Cancer does not occur very often in guinea
pigs, although as the age of the guinea pig increases the
risk of them forming cancer does so as well. The skin and
respiratory tract lining are most often the first to be affected
by cancer involving guinea pigs. From there it will spread
throughout the body of the animal.
Cancer which affects the skin of a guinea pig is possible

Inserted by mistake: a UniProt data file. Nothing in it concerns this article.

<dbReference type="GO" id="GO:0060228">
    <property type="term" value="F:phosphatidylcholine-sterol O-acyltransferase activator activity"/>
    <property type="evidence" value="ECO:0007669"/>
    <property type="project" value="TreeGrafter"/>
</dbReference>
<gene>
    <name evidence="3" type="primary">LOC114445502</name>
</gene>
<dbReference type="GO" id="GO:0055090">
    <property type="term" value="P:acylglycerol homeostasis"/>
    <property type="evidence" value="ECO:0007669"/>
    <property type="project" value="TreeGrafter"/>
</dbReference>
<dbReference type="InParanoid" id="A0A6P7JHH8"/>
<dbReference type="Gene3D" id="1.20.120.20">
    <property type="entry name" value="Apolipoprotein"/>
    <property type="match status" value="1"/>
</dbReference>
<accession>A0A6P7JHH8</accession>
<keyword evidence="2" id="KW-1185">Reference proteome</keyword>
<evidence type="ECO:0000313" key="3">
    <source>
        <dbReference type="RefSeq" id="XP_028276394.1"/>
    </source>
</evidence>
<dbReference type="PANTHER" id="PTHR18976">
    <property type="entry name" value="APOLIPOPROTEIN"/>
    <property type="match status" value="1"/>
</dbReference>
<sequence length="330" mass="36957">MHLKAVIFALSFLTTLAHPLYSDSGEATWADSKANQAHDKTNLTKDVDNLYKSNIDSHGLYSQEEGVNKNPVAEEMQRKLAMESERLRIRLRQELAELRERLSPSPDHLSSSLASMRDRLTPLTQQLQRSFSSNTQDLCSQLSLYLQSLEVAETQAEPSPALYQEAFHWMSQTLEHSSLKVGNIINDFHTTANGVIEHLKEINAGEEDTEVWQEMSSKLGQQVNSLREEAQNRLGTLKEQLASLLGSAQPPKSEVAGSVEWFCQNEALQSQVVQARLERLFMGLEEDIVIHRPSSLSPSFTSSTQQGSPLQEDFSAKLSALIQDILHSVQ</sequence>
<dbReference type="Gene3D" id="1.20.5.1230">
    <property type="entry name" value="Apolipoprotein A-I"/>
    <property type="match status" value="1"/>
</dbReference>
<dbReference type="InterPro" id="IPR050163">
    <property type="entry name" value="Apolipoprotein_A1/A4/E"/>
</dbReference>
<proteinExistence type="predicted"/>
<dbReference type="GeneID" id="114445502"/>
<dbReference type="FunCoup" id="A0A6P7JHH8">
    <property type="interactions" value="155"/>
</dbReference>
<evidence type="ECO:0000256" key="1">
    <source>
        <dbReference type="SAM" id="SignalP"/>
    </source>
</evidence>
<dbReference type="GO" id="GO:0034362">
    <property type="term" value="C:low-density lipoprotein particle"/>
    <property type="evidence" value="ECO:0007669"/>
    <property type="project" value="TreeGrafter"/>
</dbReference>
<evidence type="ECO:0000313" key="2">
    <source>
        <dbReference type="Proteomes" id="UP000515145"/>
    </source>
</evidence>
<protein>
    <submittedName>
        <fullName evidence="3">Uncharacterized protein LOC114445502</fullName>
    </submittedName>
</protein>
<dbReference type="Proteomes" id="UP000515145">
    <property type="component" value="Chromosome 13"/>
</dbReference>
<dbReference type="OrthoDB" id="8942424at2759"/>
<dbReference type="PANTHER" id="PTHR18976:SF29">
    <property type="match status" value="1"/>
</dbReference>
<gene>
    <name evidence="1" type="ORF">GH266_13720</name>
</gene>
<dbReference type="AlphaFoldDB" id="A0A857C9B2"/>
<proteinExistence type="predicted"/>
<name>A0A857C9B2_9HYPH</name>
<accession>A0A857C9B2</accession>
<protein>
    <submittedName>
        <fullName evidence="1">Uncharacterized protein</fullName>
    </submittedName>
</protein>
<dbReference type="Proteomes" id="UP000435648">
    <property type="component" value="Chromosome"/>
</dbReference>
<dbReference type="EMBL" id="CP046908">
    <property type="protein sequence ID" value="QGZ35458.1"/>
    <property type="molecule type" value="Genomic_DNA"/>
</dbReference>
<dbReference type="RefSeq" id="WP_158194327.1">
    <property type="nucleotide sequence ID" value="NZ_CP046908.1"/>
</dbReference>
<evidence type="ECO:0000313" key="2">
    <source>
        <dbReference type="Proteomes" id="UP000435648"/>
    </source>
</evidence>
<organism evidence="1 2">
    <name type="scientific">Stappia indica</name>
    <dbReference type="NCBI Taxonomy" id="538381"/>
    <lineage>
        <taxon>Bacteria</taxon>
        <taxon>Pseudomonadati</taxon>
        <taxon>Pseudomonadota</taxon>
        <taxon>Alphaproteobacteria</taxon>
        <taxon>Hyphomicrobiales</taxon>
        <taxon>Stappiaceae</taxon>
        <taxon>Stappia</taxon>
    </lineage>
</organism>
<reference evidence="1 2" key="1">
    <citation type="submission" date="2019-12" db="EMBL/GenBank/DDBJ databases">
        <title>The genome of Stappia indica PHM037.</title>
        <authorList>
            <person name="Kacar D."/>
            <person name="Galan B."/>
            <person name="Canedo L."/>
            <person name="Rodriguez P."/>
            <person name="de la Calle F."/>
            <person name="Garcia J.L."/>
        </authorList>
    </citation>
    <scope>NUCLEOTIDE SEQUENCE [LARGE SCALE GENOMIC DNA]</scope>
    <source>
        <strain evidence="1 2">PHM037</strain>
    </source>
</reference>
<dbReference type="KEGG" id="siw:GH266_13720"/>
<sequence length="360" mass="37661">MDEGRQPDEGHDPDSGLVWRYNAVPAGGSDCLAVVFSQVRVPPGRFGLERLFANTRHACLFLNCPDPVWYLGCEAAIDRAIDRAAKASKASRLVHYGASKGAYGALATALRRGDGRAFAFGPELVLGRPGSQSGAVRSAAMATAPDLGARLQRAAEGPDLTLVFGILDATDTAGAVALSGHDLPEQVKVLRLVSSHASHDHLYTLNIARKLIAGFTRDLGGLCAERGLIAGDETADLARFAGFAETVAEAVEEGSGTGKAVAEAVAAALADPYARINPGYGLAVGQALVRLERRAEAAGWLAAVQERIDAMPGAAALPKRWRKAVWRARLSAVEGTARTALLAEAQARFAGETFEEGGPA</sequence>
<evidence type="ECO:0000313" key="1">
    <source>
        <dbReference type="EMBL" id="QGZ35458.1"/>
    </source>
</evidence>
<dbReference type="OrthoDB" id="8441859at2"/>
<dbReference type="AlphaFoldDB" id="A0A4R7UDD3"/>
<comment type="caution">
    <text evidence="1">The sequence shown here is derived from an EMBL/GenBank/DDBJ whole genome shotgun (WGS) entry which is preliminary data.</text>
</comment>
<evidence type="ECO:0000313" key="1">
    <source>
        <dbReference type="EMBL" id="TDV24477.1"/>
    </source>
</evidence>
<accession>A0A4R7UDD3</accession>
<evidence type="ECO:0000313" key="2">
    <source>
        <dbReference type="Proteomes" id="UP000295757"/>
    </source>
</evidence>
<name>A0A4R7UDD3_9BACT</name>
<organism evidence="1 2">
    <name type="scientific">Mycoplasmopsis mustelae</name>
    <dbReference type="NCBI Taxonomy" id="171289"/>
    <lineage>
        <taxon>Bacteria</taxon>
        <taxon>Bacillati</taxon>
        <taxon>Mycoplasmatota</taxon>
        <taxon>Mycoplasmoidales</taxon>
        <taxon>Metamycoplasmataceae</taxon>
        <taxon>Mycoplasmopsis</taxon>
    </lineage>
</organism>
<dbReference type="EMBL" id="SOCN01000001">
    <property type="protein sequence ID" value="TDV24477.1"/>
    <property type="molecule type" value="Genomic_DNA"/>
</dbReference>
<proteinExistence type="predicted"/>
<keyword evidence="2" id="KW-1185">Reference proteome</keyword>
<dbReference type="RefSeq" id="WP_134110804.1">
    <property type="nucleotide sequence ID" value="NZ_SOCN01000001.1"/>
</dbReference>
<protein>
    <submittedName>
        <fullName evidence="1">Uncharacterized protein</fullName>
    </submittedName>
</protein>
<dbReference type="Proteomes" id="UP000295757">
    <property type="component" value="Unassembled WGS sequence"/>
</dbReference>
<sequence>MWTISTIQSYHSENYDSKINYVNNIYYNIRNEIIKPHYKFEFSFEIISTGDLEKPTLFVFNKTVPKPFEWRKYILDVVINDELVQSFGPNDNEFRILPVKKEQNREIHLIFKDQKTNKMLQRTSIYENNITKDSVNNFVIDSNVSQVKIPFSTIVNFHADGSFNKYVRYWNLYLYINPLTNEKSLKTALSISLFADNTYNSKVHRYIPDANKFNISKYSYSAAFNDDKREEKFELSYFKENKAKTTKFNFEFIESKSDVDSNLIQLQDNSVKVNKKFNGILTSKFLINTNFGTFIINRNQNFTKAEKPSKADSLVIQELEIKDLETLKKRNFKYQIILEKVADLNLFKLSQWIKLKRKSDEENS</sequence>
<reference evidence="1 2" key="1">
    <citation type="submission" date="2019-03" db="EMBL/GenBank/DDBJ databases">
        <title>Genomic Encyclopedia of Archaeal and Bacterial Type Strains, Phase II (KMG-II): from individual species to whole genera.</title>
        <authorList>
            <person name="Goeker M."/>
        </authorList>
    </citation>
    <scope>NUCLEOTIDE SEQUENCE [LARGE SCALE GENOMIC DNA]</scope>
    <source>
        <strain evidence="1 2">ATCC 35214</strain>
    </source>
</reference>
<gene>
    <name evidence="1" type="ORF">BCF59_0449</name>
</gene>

to detect early on. If you notice any unusual growths forming
on the skin of the guinea pig this is a possible sign of cancer.
In this case it is suggested that you take your guinea pig
to see a veterinarian as soon as possible to see if there
is anything that can be done.
Cancer which forms inside the guinea pig such as in the respirtory
system is nearly impossible to diagnos until it is too late.
Obviously cancer can be deadly to all animals but smaller
animals such as hamsters and guinea pigs are more likely to
die as a result. This stems from the fact that their bodies
are so small it makes operating on them almost impossible.